Results: After adjustment for multiple confounding variables, participants at the highest tertile of DII had increased OR for BBD (OR=1.7, 95% CI=0.75-3.95) (P-trend =0.04).

Conclusion: The increased chance of BBD was suggested with a higher consumption of diets with inflammatory potential. However, this result should be interpreted with caution as OR was not statistically significant. Interventional studies are warranted to elucidate the role of inflammatory diets in the development of BBD.
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http://dx.doi.org/10.2147/JIR.S232157DOI Listing
http://www.ncbi.nlm.nih.gov/pmc/articles/PMC7008174PMC
February 2020

Association between adherence to MIND diet and general and abdominal obesity: a cross-sectional study.

Nutr J 2020 02 17;19(1):15. Epub 2020 Feb 17.

Integrative Functional Gastroenterology Research Center, Isfahan University of Medical Sciences, Isfahan, Iran.

Background: Recently, a new eating pattern called as "Mediterranean-DASH Intervention for Neurodegenerative Delay (MIND)" has been coined. Emerging studies are examining this dietary pattern with chronic conditions. We aimed to investigate the association between the MIND diet score and general and central obesity among adults.

Methods: This cross-sectional study was conducted in a framework of the Study on the Epidemiology of Psychological Alimentary Health and Nutrition (SEPAHAN). Dietary information was collected using a validated self-administered 106-item Willett-format dish-based semi-quantitative food frequency questionnaire (DS-FFQ) in 6724 adults. Adherence to the MIND diet was examined based on components suggested in this eating pattern. Anthropometrics data were collected using a validated self-reported questionnaire. General obesity was defined as body mass index ≥30 kg/m, and abdominal obesity as waist circumference > 102 cm for men and > 88 cm for women.

Results: Mean age, BMI and WC in the study population was 36.8 ± 8.08 y, 24.9 ± 3.8 kg/m and 83.7 ± 16.02 cm, respectively. Overall, 9.5% of subjects were generally obese and 24.4 were abdominally obese. Examining the whole study population, we found no significant association between the MIND diet score and odds of general obesity, either before (ORs for comparing T3 vs. T1: 1.03; 95% CI: 0.83, 1.27; P-trend = 0.74) or after controlling for potential confounders (ORs for T3 vs. T1: 0.91; 95% CI: 0.67, 1.25; P-trend = 0.58). This was also the case for men and women when analyzed separately. We also failed to find any significant association between the MIND diet score and odds of abdominal obesity after controlling for potential confounders in the whole study population (ORs for T3 vs. T1: 1.00, 95% CI: 0.79, 1.27; P-trend = 0.87). However, women with the greatest adherence to the MIND diet were 19% less likely to be abdominally obese than those with the lowest adherence in crude model (OR = 0.81; 95% CIs: 0.67, 0.98; P-trend = 0.03). This association disappeared after controlling for potential confounders (OR = 0.87; 95% CIs: 0.66, 1.14; P-trend = 0.55).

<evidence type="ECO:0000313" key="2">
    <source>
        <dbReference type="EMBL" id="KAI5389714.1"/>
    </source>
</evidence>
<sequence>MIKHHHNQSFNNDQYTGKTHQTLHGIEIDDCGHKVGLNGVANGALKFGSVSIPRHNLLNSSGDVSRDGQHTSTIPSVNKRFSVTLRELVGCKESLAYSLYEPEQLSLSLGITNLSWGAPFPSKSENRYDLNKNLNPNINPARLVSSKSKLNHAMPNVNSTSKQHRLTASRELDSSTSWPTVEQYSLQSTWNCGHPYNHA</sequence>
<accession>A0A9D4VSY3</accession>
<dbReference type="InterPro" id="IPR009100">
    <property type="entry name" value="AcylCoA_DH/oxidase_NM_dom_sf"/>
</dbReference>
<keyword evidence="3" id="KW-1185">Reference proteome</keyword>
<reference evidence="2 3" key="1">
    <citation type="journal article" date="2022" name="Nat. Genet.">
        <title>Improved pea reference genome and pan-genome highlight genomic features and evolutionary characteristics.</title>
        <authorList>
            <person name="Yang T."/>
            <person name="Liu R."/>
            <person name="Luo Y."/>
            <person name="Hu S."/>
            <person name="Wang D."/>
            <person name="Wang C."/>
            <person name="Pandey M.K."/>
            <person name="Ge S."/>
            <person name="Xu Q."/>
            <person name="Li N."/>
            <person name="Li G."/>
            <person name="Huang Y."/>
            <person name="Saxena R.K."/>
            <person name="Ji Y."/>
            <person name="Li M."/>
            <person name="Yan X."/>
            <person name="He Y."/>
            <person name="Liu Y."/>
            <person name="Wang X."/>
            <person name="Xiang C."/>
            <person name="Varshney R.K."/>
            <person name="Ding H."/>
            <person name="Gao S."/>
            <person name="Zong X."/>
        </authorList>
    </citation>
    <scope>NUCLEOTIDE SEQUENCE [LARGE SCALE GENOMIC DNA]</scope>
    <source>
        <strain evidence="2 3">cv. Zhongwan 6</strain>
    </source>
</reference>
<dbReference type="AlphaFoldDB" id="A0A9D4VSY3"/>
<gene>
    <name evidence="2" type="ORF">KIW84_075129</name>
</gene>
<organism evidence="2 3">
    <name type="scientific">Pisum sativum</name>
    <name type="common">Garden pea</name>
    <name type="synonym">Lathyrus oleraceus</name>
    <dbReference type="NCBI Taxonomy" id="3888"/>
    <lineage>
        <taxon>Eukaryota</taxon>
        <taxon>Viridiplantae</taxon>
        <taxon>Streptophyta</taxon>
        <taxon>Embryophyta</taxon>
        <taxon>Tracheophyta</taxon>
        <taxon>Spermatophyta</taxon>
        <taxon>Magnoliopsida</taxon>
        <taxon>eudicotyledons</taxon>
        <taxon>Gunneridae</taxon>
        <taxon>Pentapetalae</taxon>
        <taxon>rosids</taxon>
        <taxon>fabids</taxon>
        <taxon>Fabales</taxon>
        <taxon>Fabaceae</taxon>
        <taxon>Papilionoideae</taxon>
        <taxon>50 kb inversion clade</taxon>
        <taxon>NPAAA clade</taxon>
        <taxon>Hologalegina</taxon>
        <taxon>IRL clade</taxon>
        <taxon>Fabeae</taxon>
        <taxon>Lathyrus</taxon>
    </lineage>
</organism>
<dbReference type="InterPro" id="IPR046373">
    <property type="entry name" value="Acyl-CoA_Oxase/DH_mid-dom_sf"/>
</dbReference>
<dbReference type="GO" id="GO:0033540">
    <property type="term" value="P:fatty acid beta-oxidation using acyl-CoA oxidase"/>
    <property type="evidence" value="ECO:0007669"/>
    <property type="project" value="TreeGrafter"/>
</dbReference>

Conclusion: No significant association was observed between adherence to the MIND diet and odds of general and central obesity.
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http://dx.doi.org/10.1186/s12937-020-00531-1DOI Listing
http://www.ncbi.nlm.nih.gov/pmc/articles/PMC7026971PMC
February 2020

Dietary Phytochemical Index and Benign Breast Diseases: A Case-Control Study.

Nutr Cancer 2020 2;72(6):1067-1073. Epub 2019 Sep 2.

Department of Community Nutrition, School of Nutritional Sciences and Dietetics, Tehran University of Medical Sciences, Tehran, Iran.

: Dietary phytochemical index (DPI) is an inexpensive method for estimating the amounts of phytochemicals in foods. No study has investigated the association of DPI and benign breast diseases (BBD). Our study aimed to compare DPI in patients with BBD and the control group. This is a case-control study of 115 subjects with BBD and 116 healthy women attending the Iranian Center for Breast Cancer affiliated with Academic Center for Education, Culture and Research. Energy-adjusted DPI was calculated based on data collected from 168-item validated food frequency questionnaire. Sociodemographic data, physical activity, and anthropometric measures such as body weight, height, and waist circumference were determined. After adjustment for age, estrogen therapy, family history of breast disease, intake of dietary supplement, menopause status, waist circumference and physical activity, the odds ratio (OR) of BBD across the energy-adjusted DPI quartiles decreased significantly (OR = 0.3, 95%CI = 0.12-0.93) (‑trend = 0.02). We found that higher DPI score is related to lower BBD OR. This simple method may be used for the improvement of dietary intake to prevent BBD.
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http://dx.doi.org/10.1080/01635581.2019.1658795DOI Listing
September 2019

The association between the dietary inflammatory index and glioma: A case-control study.

Clin Nutr 2020 02 14;39(2):433-439. Epub 2019 Feb 14.

Department of Community Nutrition, School of Nutritional Sciences and Dietetics, Tehran University of Medical Sciences, Tehran, Iran; Obesity and Eating Habits Research Center, Endocrinology and Metabolism Molecular - Cellular Sciences Institute, Tehran University of Medical Sciences, Tehran, Iran; Department of Community Nutrition, Isfahan University of Medical Sciences, Isfahan, Iran. Electronic address: